Ojinmah said that the contentment with the current trend of pathologists assuming a more significant role and the subsequent digitalization.
He said the call for increased collaboration among pathologists reflects the desire for a more entrenched and broadly participative practice of pathology.
The Director General, National Institute for Cancer Research and Treatment (NICRAT), Prof Usman Malami Aliyu, emphasised the Institute’s pivotal role in spearheading efforts for global cancer improvement, including leadership in prevention, diagnosis, research, and treatment.
Aliyu underscored responsibilities such as policy drafting and collaboration with the government for effective implementation.
He said that the institute recognised the significance of pathologists, the establishment of a monitoring and evaluation unit, and the commitment to qualified personnel highlight its comprehensive approach to managing cancer and contributing to policy-driven decisions in the country.
Prof. Martin John Hale, IAP President, called for initiating the third African Assembly of the IAP, emphasising its integral role in education activities and regional collaboration.
Hale, who is also the converter IAP Africa Assembly and President South Africa Division, mentioned the successful past meetings hosted by different commissions demonstrate the continuity and significance of these gatherings.
He underscored the importance of anatomical pathology in future healthcare and the need for adaptation to new paradigms.
He recognised the organizing committee for a relevant program and highlighted the potential opportunities for medical specialists while cautioning against risks posed by advanced technology if not embraced.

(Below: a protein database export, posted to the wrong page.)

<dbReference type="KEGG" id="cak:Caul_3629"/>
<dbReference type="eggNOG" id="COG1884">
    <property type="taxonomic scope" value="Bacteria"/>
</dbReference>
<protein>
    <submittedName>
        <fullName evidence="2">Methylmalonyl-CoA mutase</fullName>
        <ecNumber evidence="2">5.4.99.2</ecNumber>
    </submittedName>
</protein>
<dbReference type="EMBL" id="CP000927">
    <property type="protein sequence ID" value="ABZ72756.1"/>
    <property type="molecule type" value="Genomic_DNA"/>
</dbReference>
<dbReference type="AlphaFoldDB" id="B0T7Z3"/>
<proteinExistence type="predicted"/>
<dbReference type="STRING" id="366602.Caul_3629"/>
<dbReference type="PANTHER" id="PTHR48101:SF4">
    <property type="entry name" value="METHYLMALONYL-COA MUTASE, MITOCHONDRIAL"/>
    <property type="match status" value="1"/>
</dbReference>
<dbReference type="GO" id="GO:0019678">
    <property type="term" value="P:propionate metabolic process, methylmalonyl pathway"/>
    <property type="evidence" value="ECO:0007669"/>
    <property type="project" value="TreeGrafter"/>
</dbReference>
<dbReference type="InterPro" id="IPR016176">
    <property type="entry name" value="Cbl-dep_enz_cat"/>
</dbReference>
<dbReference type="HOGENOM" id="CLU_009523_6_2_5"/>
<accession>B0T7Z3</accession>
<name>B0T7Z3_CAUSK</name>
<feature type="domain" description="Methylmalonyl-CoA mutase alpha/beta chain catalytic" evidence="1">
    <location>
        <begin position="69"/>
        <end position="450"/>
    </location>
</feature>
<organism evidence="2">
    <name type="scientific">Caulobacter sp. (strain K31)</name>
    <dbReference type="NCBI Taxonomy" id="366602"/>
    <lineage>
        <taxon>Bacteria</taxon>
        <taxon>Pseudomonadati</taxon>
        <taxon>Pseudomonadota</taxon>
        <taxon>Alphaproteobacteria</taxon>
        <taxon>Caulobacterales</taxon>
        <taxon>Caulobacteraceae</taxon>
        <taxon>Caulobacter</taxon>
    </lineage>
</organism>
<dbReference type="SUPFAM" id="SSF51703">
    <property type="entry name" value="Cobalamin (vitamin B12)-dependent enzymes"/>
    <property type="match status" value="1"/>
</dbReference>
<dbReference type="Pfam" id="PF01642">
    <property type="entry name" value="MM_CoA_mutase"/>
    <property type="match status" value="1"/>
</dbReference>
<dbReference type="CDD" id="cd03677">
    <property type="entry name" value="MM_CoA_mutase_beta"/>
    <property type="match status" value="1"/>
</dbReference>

He urged participants to be mindful of the future and acknowledged their contribution, including government dignitaries and ministers of health, noting it added a sense of collaboration.
The President, Prof. Edwin Wiredu, WADIAP, said that the Generalized Scientific Conference and the Africana Summit emphasised the Evolutionary Trends in the body of Pathology Practice.
Wiredu said that the themes, covering personalised cancer care, artificial intelligence, water specialization, biologist management, prenatal integration, and finance management, underscore the conference’s relevance to contemporary healthcare challenges.
He mentioned that the certificate program highlights the commitment to professional development, and the reference to Cambodia and the encouragement to network add a cultural and collaborative dimension.
Earlier, Prof. Saad Ahmed, Chairman of the local organising committee of the conference, called for intentional and collaborative efforts to address the challenges faced by pathology services in Africa.
Ahmed emphasised the need for a shift from traditional approaches, highlighting specific issues in histopathologic capabilities and practices.
“The focus on reviewing past work, examining ongoing progress, and proposing lasting recommendations reflects a commitment to advancing pathology for better healthcare outcomes, he said.
Additionally, he underscored the historical context and the urgency for governments and academia to address disparities in manpower distribution and improve the quality of pathology practices.
He said that the overall goal was to stimulate introspective analysis and encourage multisectoral interventions for the advancement of pathology services in the region.